It seems that my reading has found a theme…for now. Books. Or rather novels in which Books play a central role, like today’s review, Rachel Caine’s Ink and Bone, and my current read (and next review), The Book Thief by Markus Zusak. However, I don’t intend to move on from there to Ray Bradbury’s Fahrenheit 451 or Umberto Eco’s The Name of the Rose – well not yet. (Those two are both influences already though not as a reader.)
Anyway, on to the review:
In an exhilarating new series, New York Times bestselling author Rachel Caine rewrites history, creating a dangerous world where the Great Library of Alexandria has survived the test of time.…
Ruthless and supremely powerful, the Great Library is now a presence in every major city, governing the flow of knowledge to the masses. Alchemy allows the Library to deliver the content of the greatest works of history instantly—but the personal ownership of books is expressly forbidden.
Jess Brightwell believes in the value of the Library, but the majority of his knowledge comes from illegal books obtained by his family, who are involved in the thriving black market. Jess has been sent to be his family’s spy, but his loyalties are tested in the final months of his training to enter the Library’s service.
When his friend inadvertently commits heresy by creating a device that could change the world, Jess discovers that those who control the Great Library believe that knowledge is more valuable than any human life—and soon both heretics and books will burn…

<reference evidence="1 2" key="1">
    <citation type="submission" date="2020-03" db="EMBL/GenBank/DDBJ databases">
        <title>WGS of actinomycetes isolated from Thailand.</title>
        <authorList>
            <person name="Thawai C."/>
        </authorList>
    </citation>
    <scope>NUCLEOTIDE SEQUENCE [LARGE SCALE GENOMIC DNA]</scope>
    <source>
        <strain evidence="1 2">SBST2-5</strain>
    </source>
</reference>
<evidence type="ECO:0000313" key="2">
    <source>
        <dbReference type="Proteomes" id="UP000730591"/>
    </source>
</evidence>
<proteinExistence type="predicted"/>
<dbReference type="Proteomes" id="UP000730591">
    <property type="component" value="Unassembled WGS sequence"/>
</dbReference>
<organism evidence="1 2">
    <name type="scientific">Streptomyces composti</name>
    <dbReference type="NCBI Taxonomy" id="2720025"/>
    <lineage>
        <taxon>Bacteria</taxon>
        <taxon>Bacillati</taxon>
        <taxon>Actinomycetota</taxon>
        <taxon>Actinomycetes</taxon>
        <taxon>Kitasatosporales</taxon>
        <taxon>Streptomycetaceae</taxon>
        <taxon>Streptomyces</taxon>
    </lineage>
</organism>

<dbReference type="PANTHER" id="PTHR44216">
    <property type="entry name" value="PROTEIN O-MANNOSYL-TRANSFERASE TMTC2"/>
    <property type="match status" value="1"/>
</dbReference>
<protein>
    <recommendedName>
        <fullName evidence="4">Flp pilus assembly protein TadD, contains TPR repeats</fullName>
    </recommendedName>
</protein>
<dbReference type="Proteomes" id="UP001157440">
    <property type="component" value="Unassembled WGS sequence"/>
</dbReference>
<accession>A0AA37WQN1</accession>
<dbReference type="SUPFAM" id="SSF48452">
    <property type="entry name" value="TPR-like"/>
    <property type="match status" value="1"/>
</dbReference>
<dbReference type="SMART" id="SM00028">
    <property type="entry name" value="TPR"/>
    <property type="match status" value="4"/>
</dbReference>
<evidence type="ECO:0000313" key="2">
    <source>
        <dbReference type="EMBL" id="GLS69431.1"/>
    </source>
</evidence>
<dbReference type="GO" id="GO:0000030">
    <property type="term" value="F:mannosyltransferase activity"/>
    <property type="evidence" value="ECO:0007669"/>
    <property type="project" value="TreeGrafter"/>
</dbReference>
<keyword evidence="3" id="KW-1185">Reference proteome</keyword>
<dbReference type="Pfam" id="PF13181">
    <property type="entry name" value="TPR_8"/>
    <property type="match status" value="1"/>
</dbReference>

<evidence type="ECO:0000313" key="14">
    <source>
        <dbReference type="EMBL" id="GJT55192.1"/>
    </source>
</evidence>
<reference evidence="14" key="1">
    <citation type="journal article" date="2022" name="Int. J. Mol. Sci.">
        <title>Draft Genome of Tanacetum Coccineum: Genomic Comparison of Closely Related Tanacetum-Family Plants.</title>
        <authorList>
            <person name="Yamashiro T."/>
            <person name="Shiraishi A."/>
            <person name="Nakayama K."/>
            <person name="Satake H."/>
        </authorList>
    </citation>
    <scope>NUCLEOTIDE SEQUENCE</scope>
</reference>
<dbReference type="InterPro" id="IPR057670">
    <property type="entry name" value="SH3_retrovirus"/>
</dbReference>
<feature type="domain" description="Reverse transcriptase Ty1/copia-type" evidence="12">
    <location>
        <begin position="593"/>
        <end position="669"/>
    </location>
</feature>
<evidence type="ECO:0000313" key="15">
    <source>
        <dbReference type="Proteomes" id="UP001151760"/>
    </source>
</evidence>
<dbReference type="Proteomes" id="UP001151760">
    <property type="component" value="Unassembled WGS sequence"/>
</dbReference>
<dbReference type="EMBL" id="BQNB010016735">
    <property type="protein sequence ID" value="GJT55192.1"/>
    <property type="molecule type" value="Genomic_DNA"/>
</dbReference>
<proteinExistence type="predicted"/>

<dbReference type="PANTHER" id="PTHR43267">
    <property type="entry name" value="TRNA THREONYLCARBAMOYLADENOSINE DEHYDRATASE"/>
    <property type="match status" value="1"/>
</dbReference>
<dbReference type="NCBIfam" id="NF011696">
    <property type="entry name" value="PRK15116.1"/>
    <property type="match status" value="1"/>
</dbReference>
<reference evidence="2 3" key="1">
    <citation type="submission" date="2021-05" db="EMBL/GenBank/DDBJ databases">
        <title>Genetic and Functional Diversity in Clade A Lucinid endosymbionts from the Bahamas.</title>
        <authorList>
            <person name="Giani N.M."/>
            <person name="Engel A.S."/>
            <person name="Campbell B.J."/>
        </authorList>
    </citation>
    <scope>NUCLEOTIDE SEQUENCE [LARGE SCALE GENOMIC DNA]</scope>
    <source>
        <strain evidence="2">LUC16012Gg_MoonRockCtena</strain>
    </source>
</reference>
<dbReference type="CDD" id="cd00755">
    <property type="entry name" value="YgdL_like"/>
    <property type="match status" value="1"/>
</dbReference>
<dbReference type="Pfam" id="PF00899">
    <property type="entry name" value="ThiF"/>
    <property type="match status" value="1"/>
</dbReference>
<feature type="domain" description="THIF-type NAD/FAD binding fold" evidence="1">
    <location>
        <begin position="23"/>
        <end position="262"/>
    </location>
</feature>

“Ink and Bone” was a novel that I couldn’t stop reading from the moment that the blurb hooked my attention. This is an alternative history based around a radical shift in events two millennia ago, when the first burning of the Library at Alexandria took place.
This alternative history’s direction has been dictated by the Great Library, who controls everyone’s lives through their stranglehold on knowledge. We are used to having books all around us, freely available – well in fact not everywhere. But this situation is frighteningly different and Rachel Caine has created a believable society, with a clever twist on how people read – or don’t.
The twists and deceptions kept me thinking, but this novel was very readable and everything made sense – in its parallel world way. Everyone had some sort of relationship with books, and those interactions dictated their roles and how the Great Library viewed them. Whether the authorities know about Jess Brightwell ’s smuggling background is a crucial plot element – information rules.
The descriptions of Jess and his fellow students at the Great Library draw you into their lives and concerns. The machinations of the Great Library mean that you can never be sure who to trust, or even who will survive to enter the Library’s service.
Ink and Bone reaches a chilling conclusion that sets up Book 2 Paper and Fire with plenty of questions to motivate reading on.